The cost of capital has been declining around the world. Interest rates are at or below zero in many countries. Nominal interest rates in the U.S. remain positive but our real interest rates (yield minus the rate of inflation) are at or below zero. The 10-Year Treasury, after a run up to over 3.20% last October, now stands at 1.67%. The CPI will be updated tomorrow but last month’s report put the rise in consumer prices over the year ending in June at 1.60%. This puts the real yield on a 10-Year Treasury Note at a minuscule 0.07%. The 2-Year Treasury yield has declined to 1.58% and is now generating a real negative yield of 0.2% (1.58% minus 1.60% inflation).
This leaves savers coming up short as money market accounts and certificate of deposit balances continue to grow at rates which will not keep up with the cost of a basket of goods and services. It is worse when you consider the income taxes which reduce savers’ returns even more. The flip side is borrowers are in a great environment. Home buyers can benefit greatly from very low mortgage rates. The extremely low cost of capital places credit worthy businesses in a position to invest in new technology and infrastructure with the reduced risk which results from low interest expense.
Investors have gotten skittish after the recent recovery of stock prices to new record highs. The recent trend cannot continue indefinitely. The economic slowdown and even recession in economies around the world, the escalating roadblocks to free trade, political turmoil around the globe, and now historically low interest rates have raised levels of anxiety. Do not be surprised if the current correction extends through the balance of summer and into fall.
On the One Hand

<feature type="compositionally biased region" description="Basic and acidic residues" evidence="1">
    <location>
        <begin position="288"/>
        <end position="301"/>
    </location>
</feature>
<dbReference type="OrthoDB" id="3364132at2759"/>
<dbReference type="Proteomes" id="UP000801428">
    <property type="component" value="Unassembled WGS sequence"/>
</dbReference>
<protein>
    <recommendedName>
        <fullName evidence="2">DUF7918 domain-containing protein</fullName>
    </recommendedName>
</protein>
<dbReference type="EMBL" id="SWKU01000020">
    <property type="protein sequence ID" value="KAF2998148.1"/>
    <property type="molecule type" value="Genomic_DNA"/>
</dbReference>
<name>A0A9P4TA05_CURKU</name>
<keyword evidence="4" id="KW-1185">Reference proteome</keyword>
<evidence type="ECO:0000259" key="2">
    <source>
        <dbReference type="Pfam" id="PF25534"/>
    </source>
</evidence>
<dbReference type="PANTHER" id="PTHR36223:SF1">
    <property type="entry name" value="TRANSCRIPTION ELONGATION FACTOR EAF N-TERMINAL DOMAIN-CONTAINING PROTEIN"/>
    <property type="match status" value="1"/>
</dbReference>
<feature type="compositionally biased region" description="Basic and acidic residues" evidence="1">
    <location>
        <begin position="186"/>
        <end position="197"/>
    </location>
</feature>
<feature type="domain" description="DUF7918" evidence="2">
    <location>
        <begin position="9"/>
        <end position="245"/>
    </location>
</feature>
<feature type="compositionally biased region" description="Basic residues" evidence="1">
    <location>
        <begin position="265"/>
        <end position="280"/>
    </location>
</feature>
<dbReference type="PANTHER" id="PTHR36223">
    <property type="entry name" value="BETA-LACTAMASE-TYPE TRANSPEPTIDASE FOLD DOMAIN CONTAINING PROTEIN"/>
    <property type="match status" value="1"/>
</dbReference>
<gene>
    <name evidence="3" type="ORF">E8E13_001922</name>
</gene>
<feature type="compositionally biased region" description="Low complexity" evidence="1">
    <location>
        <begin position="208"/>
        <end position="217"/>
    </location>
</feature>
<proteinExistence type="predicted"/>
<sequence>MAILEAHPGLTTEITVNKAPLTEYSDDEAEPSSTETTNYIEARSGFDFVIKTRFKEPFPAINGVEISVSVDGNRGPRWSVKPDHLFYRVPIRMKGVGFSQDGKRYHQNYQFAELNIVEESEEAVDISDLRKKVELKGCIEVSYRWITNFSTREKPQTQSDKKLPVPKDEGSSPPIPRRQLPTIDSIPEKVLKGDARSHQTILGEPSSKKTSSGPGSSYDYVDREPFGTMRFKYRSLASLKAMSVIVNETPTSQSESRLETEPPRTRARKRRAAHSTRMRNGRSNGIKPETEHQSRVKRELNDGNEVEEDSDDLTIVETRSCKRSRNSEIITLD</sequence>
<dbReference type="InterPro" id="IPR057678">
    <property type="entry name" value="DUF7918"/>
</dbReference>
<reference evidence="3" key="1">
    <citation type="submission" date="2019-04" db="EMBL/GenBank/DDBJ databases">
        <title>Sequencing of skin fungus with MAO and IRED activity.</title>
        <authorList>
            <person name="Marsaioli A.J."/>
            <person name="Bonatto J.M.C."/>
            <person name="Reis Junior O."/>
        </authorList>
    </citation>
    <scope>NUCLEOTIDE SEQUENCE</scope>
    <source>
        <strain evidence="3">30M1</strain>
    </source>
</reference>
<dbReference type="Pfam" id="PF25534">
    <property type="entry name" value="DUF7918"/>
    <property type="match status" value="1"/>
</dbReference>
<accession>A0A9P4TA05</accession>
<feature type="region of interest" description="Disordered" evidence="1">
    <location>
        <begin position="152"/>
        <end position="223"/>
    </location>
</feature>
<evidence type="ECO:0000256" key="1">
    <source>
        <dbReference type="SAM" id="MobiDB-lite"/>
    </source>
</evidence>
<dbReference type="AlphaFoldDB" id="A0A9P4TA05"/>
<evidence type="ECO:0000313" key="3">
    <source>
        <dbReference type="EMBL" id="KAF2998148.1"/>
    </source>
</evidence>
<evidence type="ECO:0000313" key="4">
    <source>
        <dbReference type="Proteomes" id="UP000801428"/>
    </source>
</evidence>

- The U.S. Bureau of Labor Statistics Job Openings and Labor Turnover Statistics (JOLTS) report stated the number of job openings on the last business day of June was little changed at 7.3 million. Over the month, hires and separations were little changed at 5.7 million and 5.5 million, respectively. Within separations, the quits rate was unchanged at 2.3% and the layoffs and discharges rate was little changed at 1.1%.
- Initial jobless claims fell by 8,000 to 209,000, setting the four-week moving average for initial claims at 212,500. Continuing claims for the week were lower by 15,000 to 1.684 million.
- Consumer credit increased by $14.6 billion in June compared to the May increase of $17.8 billion.
- The Producer Price Index (PPI) rose 0.2% in July, in line with expectations. Prices for goods were up 0.4% while prices for services were down 0.1%. Year-over-year producer prices were up 1.7% and under the Fed’s 2.0% target.
On the Other Hand
The rate of growth in the service sector continued to decelerate in July. The ISM Non-Manufacturing Index fell to 53.7% in July from 55.1% in June but did remain in expansion territory.
All Else Being Equal
Near the midway point, the Atlanta Fed staff’s GDPNow estimate for Q3 real GDP growth stands at 1.9%. The New York Fed Staff Nowcast stands at 1.6% for the same period.
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The information provided is obtained from sources believed to be reliable. Forecasts cannot be guaranteed. Past performance is not a guarantee of future results.